The Canadian punk rock icon talks about overcoming his heroin addiction, finding a work ethic in acting, and how Toronto bands have a bad attitude.

No one, perhaps ever, has been able to flick a cigarette with the accuracy of Hugh Dillon. What separated him from all of the other butt flingers of the world is that Dillon did his share from stage, which he commanded as the frontman for Canadian hard rock heroes Headstones. “The cigarette flicking was early, early on. It just became a lifestyle,” Dillon says with nonchalance. “I didn’t give a shit. Lots of bands smoked and drank on stage like we did. And with flicking, I had a pretty good aim. So it’s not like I randomly flicked it. I could do it the way ninjas throw those stars. I could hit things with them, so it became a trick. And I could hit someone in the forehead or in the body so that I didn’t hurt them [laughs].”

Dillon invited Noisey to chat in the East Toronto studio where Headstones recorded and mixed their seventh full-length, Little Army. It’s tough not to bring up the band’s glory days in the 1990s though, when Headstones were the bad boys of CanRock. They stuck out like a gnarly, dislocated thumb, thanks to their hard living ways and Dillon’s biting, misanthropic persona. A lot of their peers viewed them as “obnoxious, loutish and generally annoying.”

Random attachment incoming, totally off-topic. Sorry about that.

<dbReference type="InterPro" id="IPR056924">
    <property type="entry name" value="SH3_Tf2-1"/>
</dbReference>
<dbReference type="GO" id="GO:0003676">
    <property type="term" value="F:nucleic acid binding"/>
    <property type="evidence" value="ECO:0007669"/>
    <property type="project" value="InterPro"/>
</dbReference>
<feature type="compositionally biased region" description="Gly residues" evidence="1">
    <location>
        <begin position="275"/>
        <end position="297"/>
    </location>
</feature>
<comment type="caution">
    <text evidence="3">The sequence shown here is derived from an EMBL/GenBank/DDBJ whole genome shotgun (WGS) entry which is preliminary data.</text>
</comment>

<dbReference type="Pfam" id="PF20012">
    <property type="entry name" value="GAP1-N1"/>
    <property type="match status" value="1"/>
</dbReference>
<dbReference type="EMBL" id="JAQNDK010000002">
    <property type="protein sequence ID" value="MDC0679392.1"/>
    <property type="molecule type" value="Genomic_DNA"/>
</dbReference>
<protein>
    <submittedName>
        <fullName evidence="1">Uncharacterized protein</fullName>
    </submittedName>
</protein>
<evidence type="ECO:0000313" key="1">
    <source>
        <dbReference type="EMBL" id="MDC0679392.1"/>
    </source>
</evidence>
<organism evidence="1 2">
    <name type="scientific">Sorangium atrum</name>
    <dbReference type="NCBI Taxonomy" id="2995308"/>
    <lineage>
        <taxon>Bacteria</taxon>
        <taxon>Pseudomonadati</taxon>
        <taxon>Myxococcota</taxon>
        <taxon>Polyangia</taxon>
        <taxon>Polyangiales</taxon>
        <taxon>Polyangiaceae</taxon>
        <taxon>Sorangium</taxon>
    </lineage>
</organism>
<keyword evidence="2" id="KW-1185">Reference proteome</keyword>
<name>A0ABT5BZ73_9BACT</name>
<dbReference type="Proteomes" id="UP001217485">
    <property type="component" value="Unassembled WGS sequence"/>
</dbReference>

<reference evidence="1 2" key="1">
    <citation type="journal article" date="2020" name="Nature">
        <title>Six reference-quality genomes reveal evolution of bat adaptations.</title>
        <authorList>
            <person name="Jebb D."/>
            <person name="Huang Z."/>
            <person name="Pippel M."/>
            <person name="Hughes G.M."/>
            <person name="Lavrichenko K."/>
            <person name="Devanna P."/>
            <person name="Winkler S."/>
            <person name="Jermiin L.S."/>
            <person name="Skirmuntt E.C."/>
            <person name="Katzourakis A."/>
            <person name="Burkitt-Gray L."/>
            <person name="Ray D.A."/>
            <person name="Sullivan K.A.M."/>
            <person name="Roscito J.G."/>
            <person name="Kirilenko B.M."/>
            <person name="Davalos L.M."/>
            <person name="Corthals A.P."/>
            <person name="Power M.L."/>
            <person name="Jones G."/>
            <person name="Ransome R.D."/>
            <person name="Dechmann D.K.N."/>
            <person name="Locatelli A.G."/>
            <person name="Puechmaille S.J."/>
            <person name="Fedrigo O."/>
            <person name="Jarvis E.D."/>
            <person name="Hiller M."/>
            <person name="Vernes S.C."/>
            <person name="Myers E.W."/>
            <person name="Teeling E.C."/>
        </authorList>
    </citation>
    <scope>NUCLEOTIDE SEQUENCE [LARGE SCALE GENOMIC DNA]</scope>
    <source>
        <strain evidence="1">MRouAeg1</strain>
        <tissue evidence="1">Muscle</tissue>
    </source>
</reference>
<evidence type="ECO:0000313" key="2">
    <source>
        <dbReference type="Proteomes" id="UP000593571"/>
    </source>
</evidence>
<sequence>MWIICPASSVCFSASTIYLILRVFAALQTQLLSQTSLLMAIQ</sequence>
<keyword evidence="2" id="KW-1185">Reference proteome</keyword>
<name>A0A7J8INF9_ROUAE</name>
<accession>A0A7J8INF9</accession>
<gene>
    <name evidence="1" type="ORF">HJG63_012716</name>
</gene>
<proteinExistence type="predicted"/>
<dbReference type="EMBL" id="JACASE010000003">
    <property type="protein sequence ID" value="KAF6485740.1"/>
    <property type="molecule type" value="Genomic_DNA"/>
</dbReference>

Of course, being loutish and obnoxious was part of the band’s allure for the fans. Dillon feels that at its core, “the band has always been exciting and fun, and that’s what draws people back.” But yeah, they knew how to rub other bands the wrong way. “It’s true. Except for the Hip,” Dillon says of his fellow Kingstonians. “I grew up with those guys and they were sweethearts. But Toronto bands were notorious for having an attitude. I could name names but it’s too fucking late for that. I loved music, so whenever somebody tried to stand in my way I looked at it as, ‘That’s not gonna stop me. I’ll just go around it.’ And people don’t like that. We were a different kind of band. You can’t abide by other people’s faux civility. I don’t want to fucking dance around. I hate the passive-aggressive game. I just wanna be honest and people have a problem with that.”

Headstones formed in Kingston, Ontario in 1987, after Dillon spent some time in London, England busking, squatting and living life as a true gutter punk. Although they worked odd jobs to pay the bills as well as demos and other band expenses, the band was originally an outlet for what Dillon calls “fucking rage and energy.”

“I’m from Kingston and I likely would have gone to jail without this band,” he explains. “I was interested in three things: crime, hockey, and rock’n’roll. Thank God rock’n’roll prevailed. It was such a fucking godsend. I had the chops to write and do what I needed to do.” The band moved to Toronto not long after and began building a name for themselves playing local venues like Lee’s Palace, Sneaky Dee’s and the Ultrasound, where they were offered a record deal by major MCA.